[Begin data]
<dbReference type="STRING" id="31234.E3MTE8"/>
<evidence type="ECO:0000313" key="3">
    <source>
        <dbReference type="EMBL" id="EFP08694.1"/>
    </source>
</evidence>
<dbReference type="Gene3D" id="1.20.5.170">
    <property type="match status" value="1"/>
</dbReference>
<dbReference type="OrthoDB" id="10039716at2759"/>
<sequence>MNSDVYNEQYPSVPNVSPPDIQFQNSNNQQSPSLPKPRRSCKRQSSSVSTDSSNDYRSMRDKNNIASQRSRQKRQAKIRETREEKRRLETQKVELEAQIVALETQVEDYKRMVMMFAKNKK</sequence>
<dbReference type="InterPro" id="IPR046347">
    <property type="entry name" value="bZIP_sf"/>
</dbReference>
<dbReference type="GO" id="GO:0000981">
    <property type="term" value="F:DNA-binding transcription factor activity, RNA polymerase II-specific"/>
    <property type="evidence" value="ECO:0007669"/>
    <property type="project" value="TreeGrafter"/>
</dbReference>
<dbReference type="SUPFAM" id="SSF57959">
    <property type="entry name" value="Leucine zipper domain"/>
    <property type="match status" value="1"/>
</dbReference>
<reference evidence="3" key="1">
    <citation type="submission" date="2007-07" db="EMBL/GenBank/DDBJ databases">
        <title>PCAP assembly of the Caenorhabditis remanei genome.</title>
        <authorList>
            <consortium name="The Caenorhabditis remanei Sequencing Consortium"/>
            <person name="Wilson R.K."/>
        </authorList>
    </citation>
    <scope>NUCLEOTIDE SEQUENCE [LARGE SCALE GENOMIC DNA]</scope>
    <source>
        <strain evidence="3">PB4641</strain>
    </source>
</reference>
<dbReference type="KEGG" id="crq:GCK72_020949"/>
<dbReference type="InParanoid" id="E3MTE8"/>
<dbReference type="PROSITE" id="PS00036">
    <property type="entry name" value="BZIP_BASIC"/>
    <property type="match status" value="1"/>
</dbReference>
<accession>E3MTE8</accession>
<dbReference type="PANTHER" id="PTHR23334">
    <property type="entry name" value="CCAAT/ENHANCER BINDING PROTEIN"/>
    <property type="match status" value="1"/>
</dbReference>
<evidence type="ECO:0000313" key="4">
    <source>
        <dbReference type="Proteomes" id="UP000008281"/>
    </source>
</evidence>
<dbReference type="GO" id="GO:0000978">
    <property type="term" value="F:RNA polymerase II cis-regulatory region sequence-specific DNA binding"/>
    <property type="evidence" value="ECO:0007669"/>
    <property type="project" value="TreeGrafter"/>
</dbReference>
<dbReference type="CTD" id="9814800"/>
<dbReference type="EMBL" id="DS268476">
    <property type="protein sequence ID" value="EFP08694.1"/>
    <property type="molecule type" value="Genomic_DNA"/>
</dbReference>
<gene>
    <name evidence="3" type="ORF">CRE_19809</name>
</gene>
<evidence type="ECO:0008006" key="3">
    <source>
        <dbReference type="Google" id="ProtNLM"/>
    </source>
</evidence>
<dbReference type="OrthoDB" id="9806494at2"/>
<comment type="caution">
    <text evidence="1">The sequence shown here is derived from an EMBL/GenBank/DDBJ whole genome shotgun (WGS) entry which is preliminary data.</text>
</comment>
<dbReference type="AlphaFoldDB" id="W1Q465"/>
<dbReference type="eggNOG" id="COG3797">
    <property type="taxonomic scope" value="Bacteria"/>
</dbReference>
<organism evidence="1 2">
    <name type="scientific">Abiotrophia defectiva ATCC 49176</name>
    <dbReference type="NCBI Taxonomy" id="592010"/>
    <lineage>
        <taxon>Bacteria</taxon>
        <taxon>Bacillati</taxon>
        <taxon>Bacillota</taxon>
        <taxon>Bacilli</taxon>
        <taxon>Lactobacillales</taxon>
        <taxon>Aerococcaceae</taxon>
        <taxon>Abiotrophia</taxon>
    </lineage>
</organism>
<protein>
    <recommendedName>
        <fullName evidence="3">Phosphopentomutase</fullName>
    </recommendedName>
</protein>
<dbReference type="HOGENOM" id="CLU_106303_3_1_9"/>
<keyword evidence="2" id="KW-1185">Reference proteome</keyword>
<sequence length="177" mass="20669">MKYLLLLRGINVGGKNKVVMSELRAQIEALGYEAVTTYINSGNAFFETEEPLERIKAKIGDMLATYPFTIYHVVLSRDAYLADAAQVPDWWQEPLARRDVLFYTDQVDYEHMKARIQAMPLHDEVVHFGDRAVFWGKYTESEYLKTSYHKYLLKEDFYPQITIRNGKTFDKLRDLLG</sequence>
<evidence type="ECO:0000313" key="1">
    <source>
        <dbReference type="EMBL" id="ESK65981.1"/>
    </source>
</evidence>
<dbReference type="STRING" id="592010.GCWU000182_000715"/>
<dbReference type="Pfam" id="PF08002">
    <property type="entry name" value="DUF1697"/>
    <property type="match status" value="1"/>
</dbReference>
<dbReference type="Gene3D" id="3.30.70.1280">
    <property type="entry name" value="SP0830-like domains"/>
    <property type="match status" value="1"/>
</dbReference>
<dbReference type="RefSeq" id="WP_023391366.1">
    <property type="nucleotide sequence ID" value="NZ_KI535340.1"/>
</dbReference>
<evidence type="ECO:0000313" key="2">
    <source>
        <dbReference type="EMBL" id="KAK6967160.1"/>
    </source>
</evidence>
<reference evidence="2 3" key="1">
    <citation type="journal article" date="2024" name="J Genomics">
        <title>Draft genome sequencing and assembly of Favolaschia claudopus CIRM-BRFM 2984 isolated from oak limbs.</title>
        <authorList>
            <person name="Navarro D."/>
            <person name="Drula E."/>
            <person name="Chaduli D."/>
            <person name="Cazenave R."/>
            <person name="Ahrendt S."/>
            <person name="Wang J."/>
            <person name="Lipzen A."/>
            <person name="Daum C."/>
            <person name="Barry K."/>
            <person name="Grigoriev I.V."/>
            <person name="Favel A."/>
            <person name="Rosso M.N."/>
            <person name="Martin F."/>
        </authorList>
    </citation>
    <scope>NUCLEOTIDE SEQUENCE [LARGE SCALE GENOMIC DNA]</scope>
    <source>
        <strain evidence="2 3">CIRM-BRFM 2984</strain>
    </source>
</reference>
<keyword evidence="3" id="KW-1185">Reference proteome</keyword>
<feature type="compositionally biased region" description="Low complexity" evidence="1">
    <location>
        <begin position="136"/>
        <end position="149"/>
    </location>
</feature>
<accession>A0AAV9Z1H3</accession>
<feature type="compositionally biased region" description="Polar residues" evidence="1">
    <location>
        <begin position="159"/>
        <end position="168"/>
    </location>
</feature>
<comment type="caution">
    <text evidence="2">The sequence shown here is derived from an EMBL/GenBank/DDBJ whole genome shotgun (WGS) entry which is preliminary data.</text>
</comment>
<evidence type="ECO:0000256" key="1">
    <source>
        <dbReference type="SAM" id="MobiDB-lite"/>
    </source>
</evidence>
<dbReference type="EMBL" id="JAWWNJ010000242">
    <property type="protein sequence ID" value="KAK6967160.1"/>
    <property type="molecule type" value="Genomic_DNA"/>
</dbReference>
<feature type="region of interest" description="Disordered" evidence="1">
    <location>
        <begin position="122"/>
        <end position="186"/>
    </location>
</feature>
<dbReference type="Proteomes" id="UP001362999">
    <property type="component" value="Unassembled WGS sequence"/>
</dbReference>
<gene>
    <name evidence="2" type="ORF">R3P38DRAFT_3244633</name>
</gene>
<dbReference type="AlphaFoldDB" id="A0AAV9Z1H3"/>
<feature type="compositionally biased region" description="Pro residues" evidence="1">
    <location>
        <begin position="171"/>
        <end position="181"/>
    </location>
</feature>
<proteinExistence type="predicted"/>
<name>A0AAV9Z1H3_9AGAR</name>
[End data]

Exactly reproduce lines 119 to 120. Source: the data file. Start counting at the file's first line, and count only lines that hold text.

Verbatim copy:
        <dbReference type="EMBL" id="KAK6967160.1"/>
    </source>